It was a momentous occasion for Ogdensburg International Airport (OGS) when Allegiant Air Flight 1711 took off for Florida on New Year's Eve. The small upstate New York airport was finally breaking the critical 10,000-enplanement threshold to qualify for $1 million of Airport Improvement Program entitlement funding.
In 2012, however, OGS was operating in the red with only 5,000 annual enplanements, and service was limited to a few flights per week on small Cessnas operated by Cape Air, via the federally subsidized Essential Air Service program.
How did OGS double its passenger volume in four short years? By garnering community support for a $25.6 million redevelopment program to improve its terminal and airfield in hopes of attracting a major low-cost carrier. The infrastructure improvement plan worked, and also helped attract new passengers from across the Canadian border, just a stone's throw away.
In the end, OGS received $18.1 million in FAA Airport Improvement Program funds and another $725,000 from the Empire State Development Agency for the redevelopment project; but the airport's owner, Ogdensburg Bridge and Port Authority, assumed the upfront financial risk for the entire $25.6 million initiative.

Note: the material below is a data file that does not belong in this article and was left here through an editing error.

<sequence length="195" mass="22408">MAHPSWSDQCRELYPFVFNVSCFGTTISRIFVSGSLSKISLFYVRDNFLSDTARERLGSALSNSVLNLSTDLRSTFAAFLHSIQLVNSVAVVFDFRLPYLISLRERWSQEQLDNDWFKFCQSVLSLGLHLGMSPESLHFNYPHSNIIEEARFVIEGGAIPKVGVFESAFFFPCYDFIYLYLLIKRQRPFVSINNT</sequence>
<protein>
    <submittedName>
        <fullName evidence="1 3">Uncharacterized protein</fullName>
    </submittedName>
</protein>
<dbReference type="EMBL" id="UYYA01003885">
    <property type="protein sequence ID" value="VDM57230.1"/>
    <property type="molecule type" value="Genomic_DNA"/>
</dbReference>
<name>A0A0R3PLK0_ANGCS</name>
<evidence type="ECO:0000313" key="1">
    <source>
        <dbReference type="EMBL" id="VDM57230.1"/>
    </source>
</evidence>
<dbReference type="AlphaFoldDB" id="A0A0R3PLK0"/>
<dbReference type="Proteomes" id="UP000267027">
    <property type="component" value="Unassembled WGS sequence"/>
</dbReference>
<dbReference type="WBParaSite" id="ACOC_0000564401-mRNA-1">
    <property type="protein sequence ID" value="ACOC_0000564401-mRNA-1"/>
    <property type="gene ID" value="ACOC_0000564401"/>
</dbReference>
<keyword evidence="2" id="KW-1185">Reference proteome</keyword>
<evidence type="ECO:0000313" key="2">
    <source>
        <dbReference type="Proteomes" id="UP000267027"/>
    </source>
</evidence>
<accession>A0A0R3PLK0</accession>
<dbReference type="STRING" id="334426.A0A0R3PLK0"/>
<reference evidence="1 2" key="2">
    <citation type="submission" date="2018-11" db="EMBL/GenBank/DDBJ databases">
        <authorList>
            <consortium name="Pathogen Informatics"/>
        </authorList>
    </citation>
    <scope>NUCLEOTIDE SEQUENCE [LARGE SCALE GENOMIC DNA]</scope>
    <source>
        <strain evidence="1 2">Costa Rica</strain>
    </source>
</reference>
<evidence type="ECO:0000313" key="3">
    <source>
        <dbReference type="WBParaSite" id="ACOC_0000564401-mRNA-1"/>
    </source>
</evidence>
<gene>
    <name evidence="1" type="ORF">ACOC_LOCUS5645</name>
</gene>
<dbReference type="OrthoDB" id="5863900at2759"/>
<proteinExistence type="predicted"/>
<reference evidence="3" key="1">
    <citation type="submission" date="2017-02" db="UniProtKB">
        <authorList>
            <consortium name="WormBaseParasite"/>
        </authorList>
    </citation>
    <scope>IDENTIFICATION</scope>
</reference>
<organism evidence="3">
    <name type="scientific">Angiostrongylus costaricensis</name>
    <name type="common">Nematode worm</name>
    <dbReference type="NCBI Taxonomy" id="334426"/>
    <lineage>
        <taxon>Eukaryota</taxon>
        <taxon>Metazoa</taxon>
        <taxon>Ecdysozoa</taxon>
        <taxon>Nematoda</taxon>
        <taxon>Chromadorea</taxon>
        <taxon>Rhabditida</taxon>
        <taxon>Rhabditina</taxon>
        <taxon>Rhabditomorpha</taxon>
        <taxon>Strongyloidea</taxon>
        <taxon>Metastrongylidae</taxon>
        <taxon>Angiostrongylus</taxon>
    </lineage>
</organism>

Specifically, the project included:
Project: Airportwide Redevelopment
Location: Ogdensburg (NY) Int'l Airport
Primary Elements: Runway & Taxiway Extension; Terminal Expansion; Parking Lot Construction
Cost: $25.6 million
Funding: $18.1 million from the FAA Airport Improvement Program; $6.78 million from the Ogdensburg Bridge & Port Authority; $725,000 from the Empire State Development Agency
Design, Construction Inspection and Environmental Assessment and Permitting: McFarland Johnson
Architect: Fennick McCredie
General Contractor for Terminal: Mumane Building Contractors
Airfield & Parking Lot Construction: Marcy Excavating Services
Plumbing & Heating/Venting/Air Conditioning: Norwood Plumbing
Electrical: Dow Electric
Mechanical Contractor: Hyde-Stone Mechanical Contractors